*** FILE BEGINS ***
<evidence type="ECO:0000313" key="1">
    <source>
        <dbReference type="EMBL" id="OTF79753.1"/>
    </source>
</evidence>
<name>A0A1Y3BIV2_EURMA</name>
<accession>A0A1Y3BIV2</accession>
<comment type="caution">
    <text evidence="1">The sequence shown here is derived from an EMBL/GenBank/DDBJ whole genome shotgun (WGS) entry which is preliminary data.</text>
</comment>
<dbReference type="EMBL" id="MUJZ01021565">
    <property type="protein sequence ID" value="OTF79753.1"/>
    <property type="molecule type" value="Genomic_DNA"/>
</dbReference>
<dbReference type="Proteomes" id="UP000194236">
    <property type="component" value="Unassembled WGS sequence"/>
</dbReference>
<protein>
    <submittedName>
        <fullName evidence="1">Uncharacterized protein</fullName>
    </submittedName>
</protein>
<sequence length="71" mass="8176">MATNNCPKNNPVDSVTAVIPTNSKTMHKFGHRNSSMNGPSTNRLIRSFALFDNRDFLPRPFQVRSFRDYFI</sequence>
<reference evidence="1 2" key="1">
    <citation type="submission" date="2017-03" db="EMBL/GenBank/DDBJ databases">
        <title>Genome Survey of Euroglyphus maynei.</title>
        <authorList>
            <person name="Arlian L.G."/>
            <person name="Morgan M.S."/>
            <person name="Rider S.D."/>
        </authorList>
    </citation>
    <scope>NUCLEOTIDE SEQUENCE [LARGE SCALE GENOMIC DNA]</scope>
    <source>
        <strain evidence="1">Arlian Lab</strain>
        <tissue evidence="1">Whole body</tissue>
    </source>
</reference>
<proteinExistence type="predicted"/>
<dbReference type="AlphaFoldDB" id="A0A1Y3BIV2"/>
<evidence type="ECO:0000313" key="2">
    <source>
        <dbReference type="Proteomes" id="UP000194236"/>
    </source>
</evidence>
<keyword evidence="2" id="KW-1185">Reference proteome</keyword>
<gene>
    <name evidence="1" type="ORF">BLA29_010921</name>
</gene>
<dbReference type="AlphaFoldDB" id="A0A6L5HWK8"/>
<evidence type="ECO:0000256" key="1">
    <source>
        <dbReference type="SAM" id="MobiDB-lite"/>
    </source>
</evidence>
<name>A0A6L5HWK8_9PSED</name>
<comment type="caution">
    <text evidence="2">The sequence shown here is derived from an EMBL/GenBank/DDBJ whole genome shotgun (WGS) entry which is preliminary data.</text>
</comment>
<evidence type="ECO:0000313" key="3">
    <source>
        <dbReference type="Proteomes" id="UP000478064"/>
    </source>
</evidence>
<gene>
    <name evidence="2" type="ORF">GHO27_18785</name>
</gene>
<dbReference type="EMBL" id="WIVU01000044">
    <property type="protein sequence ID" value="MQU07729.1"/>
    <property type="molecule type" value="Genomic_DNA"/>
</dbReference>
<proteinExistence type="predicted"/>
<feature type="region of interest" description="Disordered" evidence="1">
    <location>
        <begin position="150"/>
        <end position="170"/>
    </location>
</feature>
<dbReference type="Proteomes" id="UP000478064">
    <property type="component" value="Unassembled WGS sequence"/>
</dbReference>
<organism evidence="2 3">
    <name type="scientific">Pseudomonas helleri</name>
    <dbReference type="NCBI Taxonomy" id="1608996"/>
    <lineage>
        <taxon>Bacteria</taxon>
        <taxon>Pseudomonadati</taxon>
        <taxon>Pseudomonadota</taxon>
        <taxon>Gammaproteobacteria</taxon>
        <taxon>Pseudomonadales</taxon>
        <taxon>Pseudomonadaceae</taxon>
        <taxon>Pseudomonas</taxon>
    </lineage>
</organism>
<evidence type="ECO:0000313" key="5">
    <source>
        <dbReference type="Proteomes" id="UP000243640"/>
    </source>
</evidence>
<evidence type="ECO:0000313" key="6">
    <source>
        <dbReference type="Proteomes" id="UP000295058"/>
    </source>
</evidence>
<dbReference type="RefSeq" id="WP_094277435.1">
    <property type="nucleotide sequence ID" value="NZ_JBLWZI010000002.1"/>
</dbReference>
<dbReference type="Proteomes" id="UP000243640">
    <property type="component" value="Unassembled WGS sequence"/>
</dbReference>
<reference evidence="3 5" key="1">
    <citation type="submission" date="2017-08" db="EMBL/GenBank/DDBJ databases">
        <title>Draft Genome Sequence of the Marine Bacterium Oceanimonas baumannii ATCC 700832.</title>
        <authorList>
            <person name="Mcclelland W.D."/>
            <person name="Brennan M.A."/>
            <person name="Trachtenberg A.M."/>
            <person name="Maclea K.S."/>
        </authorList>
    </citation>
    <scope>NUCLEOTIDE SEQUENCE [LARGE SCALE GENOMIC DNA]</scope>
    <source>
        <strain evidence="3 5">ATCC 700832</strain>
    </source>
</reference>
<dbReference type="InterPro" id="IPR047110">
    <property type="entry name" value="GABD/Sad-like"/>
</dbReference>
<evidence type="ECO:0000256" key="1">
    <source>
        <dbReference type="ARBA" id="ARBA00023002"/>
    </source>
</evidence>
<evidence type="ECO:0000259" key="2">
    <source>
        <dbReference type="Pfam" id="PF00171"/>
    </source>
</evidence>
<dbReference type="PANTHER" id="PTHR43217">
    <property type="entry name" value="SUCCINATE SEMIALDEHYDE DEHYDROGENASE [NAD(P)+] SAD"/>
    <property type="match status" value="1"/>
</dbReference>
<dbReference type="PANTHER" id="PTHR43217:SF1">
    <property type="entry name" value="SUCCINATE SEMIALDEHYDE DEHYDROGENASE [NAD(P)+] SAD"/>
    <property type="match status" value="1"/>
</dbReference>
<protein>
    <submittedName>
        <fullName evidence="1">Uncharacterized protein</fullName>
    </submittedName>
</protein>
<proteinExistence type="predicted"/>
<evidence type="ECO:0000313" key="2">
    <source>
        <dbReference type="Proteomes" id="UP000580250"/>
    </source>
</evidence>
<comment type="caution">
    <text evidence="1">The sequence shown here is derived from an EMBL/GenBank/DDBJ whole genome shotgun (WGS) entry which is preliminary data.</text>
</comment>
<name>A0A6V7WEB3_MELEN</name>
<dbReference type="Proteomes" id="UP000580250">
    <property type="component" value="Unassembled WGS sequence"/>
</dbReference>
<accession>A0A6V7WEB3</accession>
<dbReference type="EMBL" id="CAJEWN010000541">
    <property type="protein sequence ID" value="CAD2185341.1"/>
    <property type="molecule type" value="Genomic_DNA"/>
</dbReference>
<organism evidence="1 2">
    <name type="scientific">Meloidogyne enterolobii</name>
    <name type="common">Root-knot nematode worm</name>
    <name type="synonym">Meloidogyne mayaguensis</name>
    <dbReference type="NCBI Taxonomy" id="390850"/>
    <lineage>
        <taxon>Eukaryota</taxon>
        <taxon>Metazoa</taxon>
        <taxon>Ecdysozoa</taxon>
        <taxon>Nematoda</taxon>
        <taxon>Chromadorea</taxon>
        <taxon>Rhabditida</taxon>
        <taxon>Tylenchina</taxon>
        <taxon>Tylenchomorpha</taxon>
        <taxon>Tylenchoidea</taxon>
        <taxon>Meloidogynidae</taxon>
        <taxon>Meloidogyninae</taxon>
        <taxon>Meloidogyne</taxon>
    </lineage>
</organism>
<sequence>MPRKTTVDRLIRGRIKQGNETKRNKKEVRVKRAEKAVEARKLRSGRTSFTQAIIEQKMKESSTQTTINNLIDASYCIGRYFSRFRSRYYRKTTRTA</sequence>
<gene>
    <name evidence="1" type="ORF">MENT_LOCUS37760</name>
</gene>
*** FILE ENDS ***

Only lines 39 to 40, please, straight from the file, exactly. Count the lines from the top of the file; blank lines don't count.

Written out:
<proteinExistence type="predicted"/>
<dbReference type="AlphaFoldDB" id="A0A1Y3BIV2"/>